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Giving ICT SMEs a helping hand for selling to government.



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Giving ICT SMEs a helping hand for selling to Government

Australia's small and medium-sized enterprises (SMEs) were today given a helping hand to secure a slice of the Australian Government's multi-billion-dollar information and communications technology budget with the launch of a new guide by the Minister for Communications, Information Technology and the Arts, Senator Richard Alston.

Selling ICT to Government - A Guide for SMEs is another outcome from the Government's ICT SME Facilitation Package announced last year to help SMEs access a greater share of the Government ICT market.

The Guide will help SMEs identify potential opportunities and offers tips on how to respond to government Requests For Tender, how to put together a professional bid, how to negotiate, and how to successfully deliver goods and services. It also provides useful information on establishing partnerships - particularly with multinational corporations - with the aim of tendering for government business.

The Guide has been pitched at SMEs with little or no experience in the Australian Government market, but it is also relevant to companies that are already selling successfully to the Government.

Australia's ICT SMEs have already scored major goals in working with Government as a result of the Commonwealth IT Outsourcing Initiative, with one of the five major contractors - IPEX - an Australian SME and a further commitment by the five contractors to provide $330 million worth of business to SMEs over the life of the initiative.

At the Initiative's halfway point in June 2002, SMEs had secured $317 million of business - more than 90 per cent of the total target, with more to come. In addition, there has been $202 million of exports against a commitment of $277 million, and the new investment target has already been exceeded, with a figure of $133 million against a commitment of $92 million.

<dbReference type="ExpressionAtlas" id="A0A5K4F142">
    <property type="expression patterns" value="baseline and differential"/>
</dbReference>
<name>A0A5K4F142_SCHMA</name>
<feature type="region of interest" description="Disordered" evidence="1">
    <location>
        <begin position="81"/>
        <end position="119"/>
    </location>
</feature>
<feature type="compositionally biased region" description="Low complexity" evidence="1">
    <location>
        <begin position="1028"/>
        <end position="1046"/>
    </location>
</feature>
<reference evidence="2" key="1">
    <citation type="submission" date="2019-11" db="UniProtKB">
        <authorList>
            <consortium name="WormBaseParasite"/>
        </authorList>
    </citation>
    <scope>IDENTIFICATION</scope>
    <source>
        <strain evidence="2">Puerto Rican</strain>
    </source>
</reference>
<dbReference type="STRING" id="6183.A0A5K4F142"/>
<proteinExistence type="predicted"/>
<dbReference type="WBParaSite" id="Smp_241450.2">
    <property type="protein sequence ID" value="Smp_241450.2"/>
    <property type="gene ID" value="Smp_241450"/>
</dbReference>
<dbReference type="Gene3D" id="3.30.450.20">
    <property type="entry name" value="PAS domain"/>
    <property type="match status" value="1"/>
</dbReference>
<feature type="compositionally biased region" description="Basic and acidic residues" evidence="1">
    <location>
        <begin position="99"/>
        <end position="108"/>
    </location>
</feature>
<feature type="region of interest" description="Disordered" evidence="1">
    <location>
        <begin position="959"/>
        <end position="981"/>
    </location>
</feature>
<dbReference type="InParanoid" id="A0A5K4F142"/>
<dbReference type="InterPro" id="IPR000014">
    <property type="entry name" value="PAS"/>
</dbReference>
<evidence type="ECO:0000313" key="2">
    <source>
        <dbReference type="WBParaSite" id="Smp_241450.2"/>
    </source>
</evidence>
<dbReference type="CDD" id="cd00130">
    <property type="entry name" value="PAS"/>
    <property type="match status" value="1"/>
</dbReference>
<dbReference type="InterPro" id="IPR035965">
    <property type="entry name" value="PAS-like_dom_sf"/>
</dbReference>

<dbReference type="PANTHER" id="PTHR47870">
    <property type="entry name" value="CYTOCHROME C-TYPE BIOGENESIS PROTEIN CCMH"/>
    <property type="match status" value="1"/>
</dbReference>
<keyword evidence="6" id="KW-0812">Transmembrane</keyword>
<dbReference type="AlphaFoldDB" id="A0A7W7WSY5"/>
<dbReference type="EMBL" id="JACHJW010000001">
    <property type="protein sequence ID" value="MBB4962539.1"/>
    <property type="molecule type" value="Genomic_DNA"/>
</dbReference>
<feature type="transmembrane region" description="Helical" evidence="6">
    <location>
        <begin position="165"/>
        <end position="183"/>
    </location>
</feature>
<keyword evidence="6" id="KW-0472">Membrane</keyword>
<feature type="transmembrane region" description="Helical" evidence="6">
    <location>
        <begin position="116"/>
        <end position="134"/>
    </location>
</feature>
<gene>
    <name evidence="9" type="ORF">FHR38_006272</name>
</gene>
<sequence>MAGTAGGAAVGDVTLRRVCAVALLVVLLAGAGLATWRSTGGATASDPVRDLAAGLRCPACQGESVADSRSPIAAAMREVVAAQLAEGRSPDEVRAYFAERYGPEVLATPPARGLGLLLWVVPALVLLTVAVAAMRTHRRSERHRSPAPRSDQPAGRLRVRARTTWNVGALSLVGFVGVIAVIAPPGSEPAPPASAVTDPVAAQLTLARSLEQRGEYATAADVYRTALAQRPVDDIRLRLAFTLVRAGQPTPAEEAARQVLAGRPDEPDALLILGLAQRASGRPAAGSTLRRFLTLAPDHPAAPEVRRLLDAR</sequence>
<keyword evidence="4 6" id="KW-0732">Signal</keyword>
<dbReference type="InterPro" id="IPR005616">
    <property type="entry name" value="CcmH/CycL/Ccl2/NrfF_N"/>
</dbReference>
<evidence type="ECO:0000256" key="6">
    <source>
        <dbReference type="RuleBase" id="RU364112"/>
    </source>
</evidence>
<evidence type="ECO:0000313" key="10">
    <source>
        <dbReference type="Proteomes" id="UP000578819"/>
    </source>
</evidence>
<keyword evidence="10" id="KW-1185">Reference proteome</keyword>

For example, EDS's "Global Partner" program which pre-qualifies Australian SMEs to co-bid with EDS for international contracts, helped Canberra firm Tower Software to win a $30 million contract with the US Navy and Marine Corporation.

With responsibility for purchasing ICT now devolved to agencies, minimum levels of SME participation for contracts over $20 million have been established. In addition, SMEs should be well-placed to compete for smaller contracts under $20 million in

the new "selective sourcing" environment.

Recent announcements such as Volante ($9.4 million Department of Finance and Administration contract) and Matrium Technologies ($20 million Centrelink contract) are examples of these opportunities being realised by Australian SMEs.

ICT SMEs are also benefiting from the Government's broader innovation initiatives. In 2001-02, ICT SMEs represented 28% of participants in the R&D Tax Concession scheme; 30% of projects under the R&D Start Program; 42% of projects under the Innovation Investment Fund, and 51% of projects under the COMET program.

In addition, since 1996 the Export Market Development Grants program has provided $116.5 million assisting 2027 ICT SMEs into export markets - and the $78 million BITS incubator has seen over 200 ICT SMEs receive incubation while attracting $38 million in private funds.

The Guide is available online by visiting the ICT page at www.dcita.gov.au.

Media contact: Simon Troeth 02 6277 7480 or 0439 425 373 Website: www.richardalston.dcita.gov.au

123/03 23 July 2003